The Oscars are drawing near, and most eyes seem to be on the battle of the exes between Kathryn Bigelow and James Cameron. Naturally, other categories get forgotten in the grand scheme of things, particularly the animated short film award. This year's list features some very interesting submissions (I say this on the basis of having seen two of them). While I would love to see Aardman win another Oscar for the collection, I've found myself more drawn to a French production named Logorama (2009). The film is composed almost entirely of animated logos - 2,500 of them, to be precise. The story has a simple "bad guy on the run" arc, with Ronald McDonald taking the role of the villain. It's a stroke of genius in my opinion, filled with sarcastic digs at the expense of various conglomerations. Above is just the trailer - the full video will most likely do the rounds of the 'net post-awards ceremony.

Continuing the theme of consumerism and materialism, here's a Brazilian film named Island of Flowers (1989). Director and writer Jorge Furtado focuses on the journey of a tomato as it is harvested, processed, turned into food and then waste, before starting the whole cycle again. It sounds overwhelming, but it has a comical tone and it's easy to lose yourself in it.

Last but not least, a little skeletal skulduggery care of Disney and Ub Iwerks. If you're not completely entranced and spookified by this, I judge you differently as a person. Enjoy!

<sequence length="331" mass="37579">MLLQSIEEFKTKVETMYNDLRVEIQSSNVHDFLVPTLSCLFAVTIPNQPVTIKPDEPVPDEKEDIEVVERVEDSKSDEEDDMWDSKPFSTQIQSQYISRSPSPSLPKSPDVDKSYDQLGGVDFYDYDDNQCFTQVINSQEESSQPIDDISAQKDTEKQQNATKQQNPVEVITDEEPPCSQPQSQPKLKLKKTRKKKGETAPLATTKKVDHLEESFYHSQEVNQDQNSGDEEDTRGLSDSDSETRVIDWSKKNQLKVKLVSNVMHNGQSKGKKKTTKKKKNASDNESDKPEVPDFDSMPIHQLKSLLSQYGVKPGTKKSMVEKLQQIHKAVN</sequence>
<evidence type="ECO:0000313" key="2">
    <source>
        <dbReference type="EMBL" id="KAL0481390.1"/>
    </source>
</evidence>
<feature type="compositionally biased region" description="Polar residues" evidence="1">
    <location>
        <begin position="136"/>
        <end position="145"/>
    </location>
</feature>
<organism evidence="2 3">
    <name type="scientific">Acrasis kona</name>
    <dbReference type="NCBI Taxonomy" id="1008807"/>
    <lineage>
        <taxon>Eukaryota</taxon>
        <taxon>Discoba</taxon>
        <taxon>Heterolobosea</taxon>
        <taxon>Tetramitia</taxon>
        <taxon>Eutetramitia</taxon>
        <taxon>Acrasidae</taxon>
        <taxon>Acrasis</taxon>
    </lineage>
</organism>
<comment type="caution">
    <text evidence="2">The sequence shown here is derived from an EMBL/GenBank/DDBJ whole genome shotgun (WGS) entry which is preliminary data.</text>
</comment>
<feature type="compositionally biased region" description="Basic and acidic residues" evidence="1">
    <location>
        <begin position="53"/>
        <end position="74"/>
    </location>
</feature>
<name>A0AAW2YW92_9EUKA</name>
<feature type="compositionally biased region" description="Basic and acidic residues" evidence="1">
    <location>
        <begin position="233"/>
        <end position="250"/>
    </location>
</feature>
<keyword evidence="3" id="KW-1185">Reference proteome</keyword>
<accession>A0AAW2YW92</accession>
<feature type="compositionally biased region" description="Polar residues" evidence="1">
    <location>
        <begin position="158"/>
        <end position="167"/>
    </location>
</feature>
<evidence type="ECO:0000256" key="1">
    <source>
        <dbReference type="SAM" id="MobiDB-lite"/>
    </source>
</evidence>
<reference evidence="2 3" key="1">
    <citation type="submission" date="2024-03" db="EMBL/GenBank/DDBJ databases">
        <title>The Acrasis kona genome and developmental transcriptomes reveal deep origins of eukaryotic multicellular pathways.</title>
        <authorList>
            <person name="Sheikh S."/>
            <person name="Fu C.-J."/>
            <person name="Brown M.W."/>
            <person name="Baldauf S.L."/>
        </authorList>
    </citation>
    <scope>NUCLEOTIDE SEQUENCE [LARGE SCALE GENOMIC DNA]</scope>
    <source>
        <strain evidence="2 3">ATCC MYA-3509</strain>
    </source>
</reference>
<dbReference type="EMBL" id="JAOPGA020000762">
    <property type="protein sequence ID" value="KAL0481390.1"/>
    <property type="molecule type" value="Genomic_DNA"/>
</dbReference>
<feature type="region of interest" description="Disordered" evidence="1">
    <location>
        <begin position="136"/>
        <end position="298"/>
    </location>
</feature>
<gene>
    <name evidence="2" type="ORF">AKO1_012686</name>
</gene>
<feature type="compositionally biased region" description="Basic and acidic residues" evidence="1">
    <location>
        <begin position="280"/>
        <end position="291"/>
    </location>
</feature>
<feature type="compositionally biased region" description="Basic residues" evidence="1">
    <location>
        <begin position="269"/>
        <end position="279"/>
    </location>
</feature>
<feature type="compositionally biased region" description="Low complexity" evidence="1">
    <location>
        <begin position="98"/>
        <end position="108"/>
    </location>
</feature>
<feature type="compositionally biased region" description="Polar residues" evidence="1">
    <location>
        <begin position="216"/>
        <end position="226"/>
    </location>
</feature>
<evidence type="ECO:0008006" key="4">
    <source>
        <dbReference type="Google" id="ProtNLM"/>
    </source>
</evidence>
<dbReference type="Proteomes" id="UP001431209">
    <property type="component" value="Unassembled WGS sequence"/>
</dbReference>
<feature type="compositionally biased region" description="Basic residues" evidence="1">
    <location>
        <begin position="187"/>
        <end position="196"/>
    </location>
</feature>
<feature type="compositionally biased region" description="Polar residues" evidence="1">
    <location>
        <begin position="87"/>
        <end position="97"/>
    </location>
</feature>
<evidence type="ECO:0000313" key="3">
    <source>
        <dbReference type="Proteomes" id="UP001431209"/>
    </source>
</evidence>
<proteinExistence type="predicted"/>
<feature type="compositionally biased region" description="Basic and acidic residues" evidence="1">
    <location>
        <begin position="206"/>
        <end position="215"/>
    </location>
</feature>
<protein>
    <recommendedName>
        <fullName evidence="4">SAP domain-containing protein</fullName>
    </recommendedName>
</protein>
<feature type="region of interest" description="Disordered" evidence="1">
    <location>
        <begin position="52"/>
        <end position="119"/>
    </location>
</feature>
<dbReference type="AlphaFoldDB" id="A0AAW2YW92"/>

Monday, 1 March 2010


Originally created for a collaborative short film project called Visions of Europe, Béla Tarr's Prologue (2004) is a quietly moving piece of cinema which makes a bold, if rather blunt statement about the state of Europe today. Prologue also neatly sums up Tarr's oeuvre, constituting one slow pan across a queue of wizened men and women. Mihály Víg's music is absolutely perfect for the film.

This one has more than done the rounds of the internet already, but it bears another mention. YouTube user dokugyunyu makes stop-start motion animations on various themes, but his video of a wolf chasing a pig is by far the most impressive. The chase carries out through a series of photos around a house, taking into account dimension and scale. A lot of effort has clearly been put into it, and once the film starts, you just never want it to stop. Brilliant ending.